OIES: The future of gas infrastructure remuneration in Spain - October 2019 - eng (pdf)

Понедельник, 07 октября 2019 14:27

The European Union (EU) has adopted ambitious decarbonization targets for 2050.

Renewable electricity and electrification are the key drivers, but are not sufficient on their own to meet the targets. A number of countries expect decarbonized gas (e.g. renewable hydrogen and biomethane) to be part of a future decarbonized energy system.

Within that context, this paper examines proposals, recently issued by Spain’s energy regulator (CNMC), to define the methodology for remunerating gas distribution and transmission networks, and LNG regasification terminals. Their proposals would reduce significantly the remuneration of these activities. Bearing in mind the objective of decarbonization, this paper analyzes key features of the proposals and concludes with recommendations. We suggest:

  • Adoption of a common methodology for remunerating new investment in gas and electricity infrastructure assets. The Regulatory Asset Base (RAB) approach is a suitable methodology, especially for high-risk investment to integrate hydrogen.
  • CNMC reconsideration of its proposals for existing assets. The aim should be to ensure that, even if remuneration is reduced to some extent, investors will still be compensated adequately and that the companies will continue to support the investments needed to digitalize processes, deliver natural gas and eventually deliver renewable gas where it is economic to do so. This is an important signal for current and future investors whose investments will be regulated by the CNMC.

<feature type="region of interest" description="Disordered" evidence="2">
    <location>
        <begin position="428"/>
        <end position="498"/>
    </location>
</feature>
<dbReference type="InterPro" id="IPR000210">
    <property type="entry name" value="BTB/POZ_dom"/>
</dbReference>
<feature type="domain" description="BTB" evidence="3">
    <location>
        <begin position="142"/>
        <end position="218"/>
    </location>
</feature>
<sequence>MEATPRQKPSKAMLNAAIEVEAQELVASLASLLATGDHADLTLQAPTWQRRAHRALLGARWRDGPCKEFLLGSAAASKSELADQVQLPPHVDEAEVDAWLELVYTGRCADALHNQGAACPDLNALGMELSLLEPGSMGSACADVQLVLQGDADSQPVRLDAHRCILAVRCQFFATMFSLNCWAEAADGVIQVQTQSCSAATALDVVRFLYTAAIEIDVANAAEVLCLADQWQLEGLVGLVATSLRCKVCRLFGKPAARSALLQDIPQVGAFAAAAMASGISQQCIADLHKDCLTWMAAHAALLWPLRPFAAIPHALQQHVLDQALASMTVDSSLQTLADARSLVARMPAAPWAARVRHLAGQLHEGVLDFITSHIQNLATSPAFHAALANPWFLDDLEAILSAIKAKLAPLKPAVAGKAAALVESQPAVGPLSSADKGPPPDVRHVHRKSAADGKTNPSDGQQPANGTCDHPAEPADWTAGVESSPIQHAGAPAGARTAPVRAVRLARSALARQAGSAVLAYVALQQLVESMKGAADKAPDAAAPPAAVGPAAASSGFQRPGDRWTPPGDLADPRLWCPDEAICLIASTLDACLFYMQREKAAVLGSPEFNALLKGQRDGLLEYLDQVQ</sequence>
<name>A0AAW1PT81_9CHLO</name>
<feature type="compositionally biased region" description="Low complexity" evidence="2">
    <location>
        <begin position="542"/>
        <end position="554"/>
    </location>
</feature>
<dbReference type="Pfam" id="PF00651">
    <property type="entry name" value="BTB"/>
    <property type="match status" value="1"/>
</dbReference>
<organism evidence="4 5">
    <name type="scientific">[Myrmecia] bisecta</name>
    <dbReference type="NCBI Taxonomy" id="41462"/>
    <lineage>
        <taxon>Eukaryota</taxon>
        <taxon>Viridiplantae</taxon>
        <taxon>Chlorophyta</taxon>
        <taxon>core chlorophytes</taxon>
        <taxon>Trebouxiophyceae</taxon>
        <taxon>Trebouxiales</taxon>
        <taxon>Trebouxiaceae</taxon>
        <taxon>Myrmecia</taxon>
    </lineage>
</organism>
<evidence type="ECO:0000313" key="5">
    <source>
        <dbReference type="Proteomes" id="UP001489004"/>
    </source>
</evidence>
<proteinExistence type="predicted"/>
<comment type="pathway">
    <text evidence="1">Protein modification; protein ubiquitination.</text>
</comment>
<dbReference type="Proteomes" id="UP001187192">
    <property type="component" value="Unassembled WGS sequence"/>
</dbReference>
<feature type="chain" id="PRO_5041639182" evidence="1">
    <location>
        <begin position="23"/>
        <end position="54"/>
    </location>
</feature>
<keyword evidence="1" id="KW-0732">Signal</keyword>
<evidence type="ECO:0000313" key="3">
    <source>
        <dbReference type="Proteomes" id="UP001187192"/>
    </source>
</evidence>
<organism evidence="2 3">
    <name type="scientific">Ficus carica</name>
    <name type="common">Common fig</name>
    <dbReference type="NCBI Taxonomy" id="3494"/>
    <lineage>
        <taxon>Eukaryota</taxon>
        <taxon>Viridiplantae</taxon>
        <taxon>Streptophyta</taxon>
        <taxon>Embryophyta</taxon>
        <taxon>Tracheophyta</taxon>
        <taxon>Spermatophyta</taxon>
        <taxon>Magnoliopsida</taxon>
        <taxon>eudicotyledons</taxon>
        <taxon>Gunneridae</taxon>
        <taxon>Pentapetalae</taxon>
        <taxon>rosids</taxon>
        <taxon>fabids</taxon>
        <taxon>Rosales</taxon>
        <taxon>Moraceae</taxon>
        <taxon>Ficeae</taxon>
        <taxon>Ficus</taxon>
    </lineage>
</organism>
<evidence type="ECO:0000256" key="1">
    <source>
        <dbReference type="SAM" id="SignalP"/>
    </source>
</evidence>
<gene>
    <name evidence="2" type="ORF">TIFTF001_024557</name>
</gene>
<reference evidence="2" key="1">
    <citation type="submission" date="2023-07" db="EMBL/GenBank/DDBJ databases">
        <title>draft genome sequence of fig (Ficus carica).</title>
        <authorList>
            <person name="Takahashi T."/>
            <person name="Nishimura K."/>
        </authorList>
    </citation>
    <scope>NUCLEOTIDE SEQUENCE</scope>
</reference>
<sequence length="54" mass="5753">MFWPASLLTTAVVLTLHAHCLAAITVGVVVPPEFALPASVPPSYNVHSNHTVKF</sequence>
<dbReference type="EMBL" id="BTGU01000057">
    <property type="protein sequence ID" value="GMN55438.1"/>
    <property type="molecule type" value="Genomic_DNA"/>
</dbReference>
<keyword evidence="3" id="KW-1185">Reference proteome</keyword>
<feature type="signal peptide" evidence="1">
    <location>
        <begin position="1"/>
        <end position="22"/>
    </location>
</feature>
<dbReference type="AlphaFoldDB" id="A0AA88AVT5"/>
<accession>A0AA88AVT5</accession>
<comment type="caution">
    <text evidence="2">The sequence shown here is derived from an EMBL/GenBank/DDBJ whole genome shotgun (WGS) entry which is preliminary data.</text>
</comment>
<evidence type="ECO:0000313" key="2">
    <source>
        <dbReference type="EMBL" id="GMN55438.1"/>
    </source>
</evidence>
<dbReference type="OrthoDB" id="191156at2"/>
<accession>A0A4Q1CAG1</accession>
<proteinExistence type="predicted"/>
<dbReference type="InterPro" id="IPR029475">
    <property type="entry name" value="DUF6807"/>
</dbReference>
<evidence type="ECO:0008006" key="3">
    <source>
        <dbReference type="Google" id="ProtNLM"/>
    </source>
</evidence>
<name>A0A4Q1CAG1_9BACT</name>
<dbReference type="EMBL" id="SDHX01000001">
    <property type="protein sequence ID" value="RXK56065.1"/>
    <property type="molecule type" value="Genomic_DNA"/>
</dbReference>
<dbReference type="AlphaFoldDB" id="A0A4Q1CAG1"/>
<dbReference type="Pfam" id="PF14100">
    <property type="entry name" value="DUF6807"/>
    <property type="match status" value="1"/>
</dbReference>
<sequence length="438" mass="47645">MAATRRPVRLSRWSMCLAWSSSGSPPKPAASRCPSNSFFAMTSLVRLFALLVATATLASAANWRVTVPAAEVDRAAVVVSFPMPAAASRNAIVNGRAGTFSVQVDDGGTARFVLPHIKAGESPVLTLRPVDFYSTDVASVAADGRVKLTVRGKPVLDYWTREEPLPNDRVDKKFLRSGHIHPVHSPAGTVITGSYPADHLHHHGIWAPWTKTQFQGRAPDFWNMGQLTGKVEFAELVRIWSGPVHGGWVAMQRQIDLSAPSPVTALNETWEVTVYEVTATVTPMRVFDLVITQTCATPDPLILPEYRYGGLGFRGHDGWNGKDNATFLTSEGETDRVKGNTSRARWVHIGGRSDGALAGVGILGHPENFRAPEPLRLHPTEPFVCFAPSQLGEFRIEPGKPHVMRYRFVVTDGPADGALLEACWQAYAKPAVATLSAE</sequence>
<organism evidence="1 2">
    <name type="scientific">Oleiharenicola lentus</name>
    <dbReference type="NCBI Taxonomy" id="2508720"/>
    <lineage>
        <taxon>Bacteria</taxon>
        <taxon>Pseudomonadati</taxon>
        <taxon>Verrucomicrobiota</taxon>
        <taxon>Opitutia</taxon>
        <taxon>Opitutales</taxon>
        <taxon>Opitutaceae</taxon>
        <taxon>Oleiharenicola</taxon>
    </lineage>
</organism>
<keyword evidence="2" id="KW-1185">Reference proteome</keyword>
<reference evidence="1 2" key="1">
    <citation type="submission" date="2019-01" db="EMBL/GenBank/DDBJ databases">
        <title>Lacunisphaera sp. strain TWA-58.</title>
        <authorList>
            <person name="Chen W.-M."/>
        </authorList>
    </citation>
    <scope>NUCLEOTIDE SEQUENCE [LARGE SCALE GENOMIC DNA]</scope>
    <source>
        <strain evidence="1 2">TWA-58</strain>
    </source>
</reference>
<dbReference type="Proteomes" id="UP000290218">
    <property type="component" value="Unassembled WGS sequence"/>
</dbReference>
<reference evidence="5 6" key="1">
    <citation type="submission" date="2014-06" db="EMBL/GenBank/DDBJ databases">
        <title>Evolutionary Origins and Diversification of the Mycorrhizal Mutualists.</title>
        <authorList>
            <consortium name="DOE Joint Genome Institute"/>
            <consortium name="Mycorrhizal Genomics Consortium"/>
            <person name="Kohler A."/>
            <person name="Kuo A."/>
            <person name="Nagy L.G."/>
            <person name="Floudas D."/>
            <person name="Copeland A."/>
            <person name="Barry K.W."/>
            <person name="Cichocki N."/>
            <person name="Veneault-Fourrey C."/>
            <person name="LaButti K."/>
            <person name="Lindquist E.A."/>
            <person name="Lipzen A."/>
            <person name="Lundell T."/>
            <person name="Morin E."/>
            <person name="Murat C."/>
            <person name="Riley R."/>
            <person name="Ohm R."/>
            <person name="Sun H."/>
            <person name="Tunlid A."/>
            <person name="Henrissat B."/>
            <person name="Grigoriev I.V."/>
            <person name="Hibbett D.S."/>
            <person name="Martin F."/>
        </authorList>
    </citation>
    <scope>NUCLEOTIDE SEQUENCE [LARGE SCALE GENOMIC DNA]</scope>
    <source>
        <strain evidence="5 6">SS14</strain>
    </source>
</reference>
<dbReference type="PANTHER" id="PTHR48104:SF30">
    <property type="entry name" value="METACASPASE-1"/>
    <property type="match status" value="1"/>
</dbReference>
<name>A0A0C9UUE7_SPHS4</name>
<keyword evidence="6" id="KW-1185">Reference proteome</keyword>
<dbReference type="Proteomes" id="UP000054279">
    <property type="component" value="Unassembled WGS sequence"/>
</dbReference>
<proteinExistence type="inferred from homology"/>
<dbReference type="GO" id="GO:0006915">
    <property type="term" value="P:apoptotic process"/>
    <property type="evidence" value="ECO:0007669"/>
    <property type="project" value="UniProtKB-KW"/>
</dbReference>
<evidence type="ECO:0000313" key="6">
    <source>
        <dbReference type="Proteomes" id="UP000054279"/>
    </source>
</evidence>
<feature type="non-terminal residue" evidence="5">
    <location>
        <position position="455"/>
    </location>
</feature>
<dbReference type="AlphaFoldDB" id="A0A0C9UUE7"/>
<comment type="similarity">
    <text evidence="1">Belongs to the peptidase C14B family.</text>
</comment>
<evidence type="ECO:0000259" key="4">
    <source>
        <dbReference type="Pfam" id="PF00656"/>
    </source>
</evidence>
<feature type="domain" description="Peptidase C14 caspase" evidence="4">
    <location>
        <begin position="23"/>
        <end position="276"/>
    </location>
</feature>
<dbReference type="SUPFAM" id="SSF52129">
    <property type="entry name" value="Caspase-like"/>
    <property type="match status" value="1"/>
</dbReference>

• Clarification of the methodology for remunerating renewable gas facilities. If renewable gas (especially hydrogen) requires access to regulated gas networks, the CNMC methodology must provide suitable incentives to invest in network expansion and upgrading, as required, as well as to maintain natural gas operations. Even if no decision is made in the short-term regarding hydrogen, it would be prudent to leave the door open, by making the regulation compatible with future decisions involving hydrogen development.
  • Consideration of potentially stranded assets. The CNMC and the Government should coordinate over the remuneration of infrastructure assets when national policy decisions may lead to the stranding of these assets.
  • Decarbonization of the energy system as a whole. The CNMC and the Government should consider how best to promote the decarbonization of the energy system as a whole, rather than its individual parts, and what role is to be played by regulated networks and by unregulated initiatives in competitive markets, especially for the development of hydrogen systems.

By: David Robinson, Jonathan Stern

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